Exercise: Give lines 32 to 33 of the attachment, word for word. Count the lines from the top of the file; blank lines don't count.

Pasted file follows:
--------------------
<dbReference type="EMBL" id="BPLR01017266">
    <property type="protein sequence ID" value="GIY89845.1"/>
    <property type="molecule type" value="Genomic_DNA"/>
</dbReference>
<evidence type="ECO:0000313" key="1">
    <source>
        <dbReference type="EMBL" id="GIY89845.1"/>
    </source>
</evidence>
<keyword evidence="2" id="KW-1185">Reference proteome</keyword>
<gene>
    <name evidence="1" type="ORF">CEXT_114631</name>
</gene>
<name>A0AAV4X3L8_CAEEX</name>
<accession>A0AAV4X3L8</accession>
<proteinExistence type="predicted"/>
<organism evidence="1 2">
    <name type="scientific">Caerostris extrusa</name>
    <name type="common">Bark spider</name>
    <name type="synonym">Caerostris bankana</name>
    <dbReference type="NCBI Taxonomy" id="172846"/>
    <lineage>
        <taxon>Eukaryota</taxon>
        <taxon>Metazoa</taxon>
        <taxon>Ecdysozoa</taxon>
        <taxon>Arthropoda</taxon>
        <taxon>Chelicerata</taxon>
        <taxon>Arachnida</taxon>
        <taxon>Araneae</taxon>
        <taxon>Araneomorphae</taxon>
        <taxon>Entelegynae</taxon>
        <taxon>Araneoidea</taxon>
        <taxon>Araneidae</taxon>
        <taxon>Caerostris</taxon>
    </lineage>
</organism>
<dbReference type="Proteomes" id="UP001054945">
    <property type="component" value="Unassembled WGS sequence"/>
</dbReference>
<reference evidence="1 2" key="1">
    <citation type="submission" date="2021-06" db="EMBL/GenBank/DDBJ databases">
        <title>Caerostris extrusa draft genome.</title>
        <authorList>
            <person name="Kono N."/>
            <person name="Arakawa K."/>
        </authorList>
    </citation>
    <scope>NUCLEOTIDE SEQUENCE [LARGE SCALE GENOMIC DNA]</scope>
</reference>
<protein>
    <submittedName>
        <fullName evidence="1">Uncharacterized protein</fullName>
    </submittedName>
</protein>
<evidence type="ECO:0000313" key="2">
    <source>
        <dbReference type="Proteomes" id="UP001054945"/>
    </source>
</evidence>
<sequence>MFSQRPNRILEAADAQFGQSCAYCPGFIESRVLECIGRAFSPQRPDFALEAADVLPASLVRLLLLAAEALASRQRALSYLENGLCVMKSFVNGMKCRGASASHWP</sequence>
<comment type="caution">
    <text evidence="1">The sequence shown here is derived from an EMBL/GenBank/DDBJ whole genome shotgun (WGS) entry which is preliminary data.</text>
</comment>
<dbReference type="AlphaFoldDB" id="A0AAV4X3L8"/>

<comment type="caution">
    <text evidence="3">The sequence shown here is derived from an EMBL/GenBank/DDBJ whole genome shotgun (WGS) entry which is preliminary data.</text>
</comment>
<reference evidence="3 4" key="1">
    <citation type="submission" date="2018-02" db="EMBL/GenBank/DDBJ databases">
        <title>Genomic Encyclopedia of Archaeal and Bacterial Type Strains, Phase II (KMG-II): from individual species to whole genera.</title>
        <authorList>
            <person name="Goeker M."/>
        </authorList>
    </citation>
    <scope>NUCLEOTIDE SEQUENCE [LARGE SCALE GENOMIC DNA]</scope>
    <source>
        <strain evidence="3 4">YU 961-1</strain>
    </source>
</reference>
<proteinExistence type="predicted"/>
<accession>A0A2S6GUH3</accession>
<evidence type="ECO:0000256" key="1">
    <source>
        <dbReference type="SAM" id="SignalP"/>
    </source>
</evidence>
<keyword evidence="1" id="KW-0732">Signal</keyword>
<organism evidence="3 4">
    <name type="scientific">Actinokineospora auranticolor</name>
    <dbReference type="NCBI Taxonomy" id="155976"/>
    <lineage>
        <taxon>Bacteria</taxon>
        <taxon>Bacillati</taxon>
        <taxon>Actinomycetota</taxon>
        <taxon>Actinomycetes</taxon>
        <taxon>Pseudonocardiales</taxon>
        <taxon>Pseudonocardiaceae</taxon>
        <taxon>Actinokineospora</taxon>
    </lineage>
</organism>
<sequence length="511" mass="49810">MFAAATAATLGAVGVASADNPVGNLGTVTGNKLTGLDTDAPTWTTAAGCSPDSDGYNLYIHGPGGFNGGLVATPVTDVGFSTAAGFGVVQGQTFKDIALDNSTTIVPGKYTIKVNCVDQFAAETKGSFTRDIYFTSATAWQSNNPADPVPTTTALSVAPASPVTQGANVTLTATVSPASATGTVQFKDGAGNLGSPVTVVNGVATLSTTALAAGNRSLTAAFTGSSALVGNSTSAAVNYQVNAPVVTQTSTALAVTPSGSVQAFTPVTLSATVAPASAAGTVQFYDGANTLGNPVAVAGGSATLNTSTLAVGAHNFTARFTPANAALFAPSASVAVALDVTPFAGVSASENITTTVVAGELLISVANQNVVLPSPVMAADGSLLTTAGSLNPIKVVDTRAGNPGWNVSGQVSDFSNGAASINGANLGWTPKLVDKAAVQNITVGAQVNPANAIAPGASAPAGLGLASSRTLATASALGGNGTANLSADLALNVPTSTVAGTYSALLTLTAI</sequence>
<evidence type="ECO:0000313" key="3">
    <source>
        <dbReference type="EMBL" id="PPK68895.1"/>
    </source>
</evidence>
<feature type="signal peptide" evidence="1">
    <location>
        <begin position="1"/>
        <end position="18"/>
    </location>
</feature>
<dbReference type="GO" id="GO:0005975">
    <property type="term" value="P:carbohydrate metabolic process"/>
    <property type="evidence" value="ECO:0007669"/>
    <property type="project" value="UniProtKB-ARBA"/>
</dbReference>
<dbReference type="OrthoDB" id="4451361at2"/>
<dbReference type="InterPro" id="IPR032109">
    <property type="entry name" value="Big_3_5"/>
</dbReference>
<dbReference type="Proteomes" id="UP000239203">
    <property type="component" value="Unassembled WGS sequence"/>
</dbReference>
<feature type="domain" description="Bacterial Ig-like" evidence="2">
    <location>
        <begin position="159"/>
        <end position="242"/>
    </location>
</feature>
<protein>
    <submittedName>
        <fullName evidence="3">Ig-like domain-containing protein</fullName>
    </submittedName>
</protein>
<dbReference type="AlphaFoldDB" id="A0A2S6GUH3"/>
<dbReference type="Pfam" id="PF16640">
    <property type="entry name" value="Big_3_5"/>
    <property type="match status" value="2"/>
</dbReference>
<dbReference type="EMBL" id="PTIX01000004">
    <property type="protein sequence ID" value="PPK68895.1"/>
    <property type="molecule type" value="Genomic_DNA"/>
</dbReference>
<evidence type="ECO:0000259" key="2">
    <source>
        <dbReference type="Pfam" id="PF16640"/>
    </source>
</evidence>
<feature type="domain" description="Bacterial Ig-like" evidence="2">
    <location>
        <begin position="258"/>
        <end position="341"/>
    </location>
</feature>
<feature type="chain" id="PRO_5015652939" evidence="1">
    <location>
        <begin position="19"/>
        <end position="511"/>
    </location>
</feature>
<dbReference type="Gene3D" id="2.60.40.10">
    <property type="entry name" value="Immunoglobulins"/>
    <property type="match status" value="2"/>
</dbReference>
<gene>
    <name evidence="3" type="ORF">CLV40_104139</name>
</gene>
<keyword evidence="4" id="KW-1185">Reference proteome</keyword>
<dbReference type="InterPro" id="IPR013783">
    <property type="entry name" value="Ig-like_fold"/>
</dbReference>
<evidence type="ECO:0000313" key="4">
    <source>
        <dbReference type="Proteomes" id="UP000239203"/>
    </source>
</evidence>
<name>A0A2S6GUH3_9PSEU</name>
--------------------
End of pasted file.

        <taxon>Araneoidea</taxon>
        <taxon>Araneidae</taxon>